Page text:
Recent thoughts on enduring issues

IBM’s AS 400 (nee System 38; now a component of the iSeries (they changed the name again to “IBM i”)) has elements of capabilities in the hardware. In particular it has memory in which some 64 bit words (128 bits now) may be marked as capabilities in order to prevent user access to the bits of these capabilities thus preventing counterfeit capabilities. It is many years since I knew a bit about the system 38. I think that there were user mode instructions to load memory capabilities into addressing registers and these registers provided access to yet more memory. Protection of these capabilities from corruption is at the bottom level of system integrity. Reading the recent architecture overview leads me to speculate that the technology-independent machine interface (TIMI) is trusted to emit distinguished load and store commands for access to the special words that hold capabilities. The hardware protection is necessary for efficiency for there is no logic in TIMI to remember which big words hold capabilities. Addresses are formed by the logic of untrusted HILI (HI Level Instructions) code. The translation by TIMI from HILI to the real instructions is without benefit of a theory of types in RAM. Which registers held addresses derived from capabilities, is the business of the translator. I think that there are user mode commands in HILI to safely interconvert words between capabilities and data. The hardware verifies that the capability loads and stores access only capability words and the same for data.

I don’t like mixing capabilities with data. It works but too many familiar patterns are damaged. No longer can you blindly copy regions of memory; you must feel for the capabilities and use other instructions to copy them. I suppose that traps can ease the cost of testing, but not the cost of encountering them. No longer can you merely swap out a page, for the special words must preserve their specialness. The one fundamental advantage for intermixed capabilities that I am aware of is that data structures, ala C’s struct can include capabilities. This is a natural and useful thing to do, but I think it is not worth the cost. See this.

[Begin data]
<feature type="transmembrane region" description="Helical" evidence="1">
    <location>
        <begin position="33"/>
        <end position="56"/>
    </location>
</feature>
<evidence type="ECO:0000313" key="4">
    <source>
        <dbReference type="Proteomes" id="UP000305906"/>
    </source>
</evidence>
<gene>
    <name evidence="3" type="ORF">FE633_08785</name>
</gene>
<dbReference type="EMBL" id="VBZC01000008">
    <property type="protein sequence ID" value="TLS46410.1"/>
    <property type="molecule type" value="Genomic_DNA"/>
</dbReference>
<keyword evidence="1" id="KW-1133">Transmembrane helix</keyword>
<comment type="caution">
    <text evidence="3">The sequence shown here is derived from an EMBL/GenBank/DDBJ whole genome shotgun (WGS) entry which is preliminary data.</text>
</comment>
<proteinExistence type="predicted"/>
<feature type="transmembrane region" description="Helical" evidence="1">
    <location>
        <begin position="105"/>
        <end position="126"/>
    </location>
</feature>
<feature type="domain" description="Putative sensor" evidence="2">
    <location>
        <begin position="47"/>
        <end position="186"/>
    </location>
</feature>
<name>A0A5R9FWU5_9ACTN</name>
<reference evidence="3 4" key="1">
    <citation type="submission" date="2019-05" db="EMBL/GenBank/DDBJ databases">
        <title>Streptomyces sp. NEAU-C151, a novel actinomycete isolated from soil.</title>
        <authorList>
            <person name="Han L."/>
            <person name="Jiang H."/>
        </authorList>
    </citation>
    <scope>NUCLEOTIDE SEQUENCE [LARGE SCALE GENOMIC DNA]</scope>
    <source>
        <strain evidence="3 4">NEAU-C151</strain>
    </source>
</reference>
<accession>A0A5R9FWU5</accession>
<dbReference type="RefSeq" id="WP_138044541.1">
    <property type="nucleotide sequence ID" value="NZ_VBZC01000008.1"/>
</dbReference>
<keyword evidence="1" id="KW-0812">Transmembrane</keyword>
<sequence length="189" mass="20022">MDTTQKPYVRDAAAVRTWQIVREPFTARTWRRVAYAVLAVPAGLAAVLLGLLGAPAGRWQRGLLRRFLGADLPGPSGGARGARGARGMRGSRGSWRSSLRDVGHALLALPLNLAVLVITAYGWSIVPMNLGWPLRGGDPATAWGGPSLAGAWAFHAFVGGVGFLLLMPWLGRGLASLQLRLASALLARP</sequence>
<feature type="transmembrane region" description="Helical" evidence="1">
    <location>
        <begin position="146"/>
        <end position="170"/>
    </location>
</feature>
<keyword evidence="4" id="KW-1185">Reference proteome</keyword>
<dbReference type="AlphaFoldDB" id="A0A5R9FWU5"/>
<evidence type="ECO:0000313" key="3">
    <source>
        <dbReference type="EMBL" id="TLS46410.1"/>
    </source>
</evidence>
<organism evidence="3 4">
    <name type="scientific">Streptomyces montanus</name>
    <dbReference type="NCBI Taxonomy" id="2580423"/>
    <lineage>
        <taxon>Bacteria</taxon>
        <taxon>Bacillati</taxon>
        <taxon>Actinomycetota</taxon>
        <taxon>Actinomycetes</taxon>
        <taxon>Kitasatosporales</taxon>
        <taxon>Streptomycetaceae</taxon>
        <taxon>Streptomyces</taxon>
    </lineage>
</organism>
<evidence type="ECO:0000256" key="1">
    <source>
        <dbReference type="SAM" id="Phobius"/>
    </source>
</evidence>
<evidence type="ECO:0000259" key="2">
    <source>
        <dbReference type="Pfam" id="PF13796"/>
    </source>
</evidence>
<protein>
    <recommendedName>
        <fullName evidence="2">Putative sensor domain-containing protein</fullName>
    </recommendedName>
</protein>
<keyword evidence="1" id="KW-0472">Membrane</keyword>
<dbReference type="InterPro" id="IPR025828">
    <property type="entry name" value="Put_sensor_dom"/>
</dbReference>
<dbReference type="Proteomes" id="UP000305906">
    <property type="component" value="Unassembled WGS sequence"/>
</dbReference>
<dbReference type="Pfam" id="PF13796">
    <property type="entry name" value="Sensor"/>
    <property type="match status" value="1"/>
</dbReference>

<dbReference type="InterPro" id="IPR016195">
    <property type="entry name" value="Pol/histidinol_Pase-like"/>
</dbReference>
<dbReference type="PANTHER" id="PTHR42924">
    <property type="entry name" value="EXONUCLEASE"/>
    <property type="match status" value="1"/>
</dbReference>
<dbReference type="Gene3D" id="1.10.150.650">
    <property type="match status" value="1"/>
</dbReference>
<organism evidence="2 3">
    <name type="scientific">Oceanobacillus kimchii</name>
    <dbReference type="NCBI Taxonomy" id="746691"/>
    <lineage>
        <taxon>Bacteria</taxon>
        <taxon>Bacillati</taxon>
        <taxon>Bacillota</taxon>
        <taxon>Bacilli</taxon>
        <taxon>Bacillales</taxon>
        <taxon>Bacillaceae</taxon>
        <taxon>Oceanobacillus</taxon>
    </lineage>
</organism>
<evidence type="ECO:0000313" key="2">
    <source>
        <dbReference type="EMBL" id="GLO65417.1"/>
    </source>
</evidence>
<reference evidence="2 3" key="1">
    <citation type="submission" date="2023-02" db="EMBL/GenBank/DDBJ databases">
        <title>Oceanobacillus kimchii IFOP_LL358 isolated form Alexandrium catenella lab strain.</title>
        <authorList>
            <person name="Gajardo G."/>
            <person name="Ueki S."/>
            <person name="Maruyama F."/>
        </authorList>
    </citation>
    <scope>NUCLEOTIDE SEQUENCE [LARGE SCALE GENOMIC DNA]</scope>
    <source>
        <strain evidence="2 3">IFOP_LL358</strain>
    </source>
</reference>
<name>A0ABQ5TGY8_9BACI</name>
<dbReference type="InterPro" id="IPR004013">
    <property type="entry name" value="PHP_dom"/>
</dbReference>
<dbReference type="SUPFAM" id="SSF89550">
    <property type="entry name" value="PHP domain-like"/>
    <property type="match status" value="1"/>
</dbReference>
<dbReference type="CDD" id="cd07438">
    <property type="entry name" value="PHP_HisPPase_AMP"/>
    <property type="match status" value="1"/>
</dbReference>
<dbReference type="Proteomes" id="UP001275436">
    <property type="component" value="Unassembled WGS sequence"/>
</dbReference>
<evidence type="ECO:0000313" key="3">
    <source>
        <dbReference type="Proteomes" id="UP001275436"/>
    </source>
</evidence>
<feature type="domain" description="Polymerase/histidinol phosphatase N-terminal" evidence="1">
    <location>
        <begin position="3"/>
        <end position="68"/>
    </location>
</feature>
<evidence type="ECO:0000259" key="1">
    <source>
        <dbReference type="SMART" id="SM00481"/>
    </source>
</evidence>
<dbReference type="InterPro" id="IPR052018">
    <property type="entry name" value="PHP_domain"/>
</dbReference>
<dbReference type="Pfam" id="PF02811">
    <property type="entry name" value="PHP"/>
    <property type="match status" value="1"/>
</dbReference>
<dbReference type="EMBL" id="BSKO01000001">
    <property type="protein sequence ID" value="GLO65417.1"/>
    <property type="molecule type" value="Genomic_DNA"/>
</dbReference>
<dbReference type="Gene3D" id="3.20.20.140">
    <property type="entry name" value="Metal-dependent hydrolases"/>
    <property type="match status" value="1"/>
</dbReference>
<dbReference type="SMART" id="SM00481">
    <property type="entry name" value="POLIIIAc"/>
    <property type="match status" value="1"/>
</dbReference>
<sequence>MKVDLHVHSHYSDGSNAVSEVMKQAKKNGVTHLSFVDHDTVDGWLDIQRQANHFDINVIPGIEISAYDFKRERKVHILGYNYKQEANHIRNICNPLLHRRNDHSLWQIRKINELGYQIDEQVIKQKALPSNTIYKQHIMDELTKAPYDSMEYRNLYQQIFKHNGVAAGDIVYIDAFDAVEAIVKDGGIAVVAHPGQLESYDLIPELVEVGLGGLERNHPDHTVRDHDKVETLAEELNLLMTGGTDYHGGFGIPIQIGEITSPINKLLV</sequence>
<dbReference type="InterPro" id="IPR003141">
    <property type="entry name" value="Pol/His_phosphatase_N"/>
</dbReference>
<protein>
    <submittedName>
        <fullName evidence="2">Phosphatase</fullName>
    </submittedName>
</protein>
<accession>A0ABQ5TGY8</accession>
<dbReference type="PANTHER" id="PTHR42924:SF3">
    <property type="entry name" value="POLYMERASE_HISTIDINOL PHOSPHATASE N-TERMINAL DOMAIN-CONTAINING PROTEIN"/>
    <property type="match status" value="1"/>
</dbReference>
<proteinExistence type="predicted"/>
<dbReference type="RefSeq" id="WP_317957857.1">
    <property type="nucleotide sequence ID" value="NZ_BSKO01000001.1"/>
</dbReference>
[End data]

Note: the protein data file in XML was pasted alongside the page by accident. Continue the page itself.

Pure software capability systems, and some hardware capability systems, segregate capabilities in their own pages. Keykos runs on conventional (non-capability) hardware. In Keykos capability pages are smaller than data pages and are pure software constructs called nodes. In the Plessey 250 capabilities live in standard hardware defined pages and the page map provides access to such pages only as capabilities. As an additional protection capabilities were stored with a different parity than data.

Here is a cryptographic proposal to mix data with capabilities.
Ronald Pose’s later designs.

Segregating capabilities from data in registers is independent from segregating them in memory. There are all four possible system designs.

Minus Words

One of the oldest ideas I remember on this segregation problem was the “minus words” that we kicked about before the PDP-6 arrived at Livermore about 1963. The idea was to have several words at negative addresses, which a program in that space could not address, which somehow conveyed abilities. I forget what sorts of words we proposed. It was far from a capability system. I was not aware of the Dennis and vanHorn work at that time. We had not yet convinced DEC to provide paging for the machine. I recall that they were promising to deliver base and bounds registers, perhaps two pair, selected by the high order bit of the effective address. The program would nominate one of the minus words in certain system calls. I recall the image of a program occupying contiguous real core adjacent to the minus words.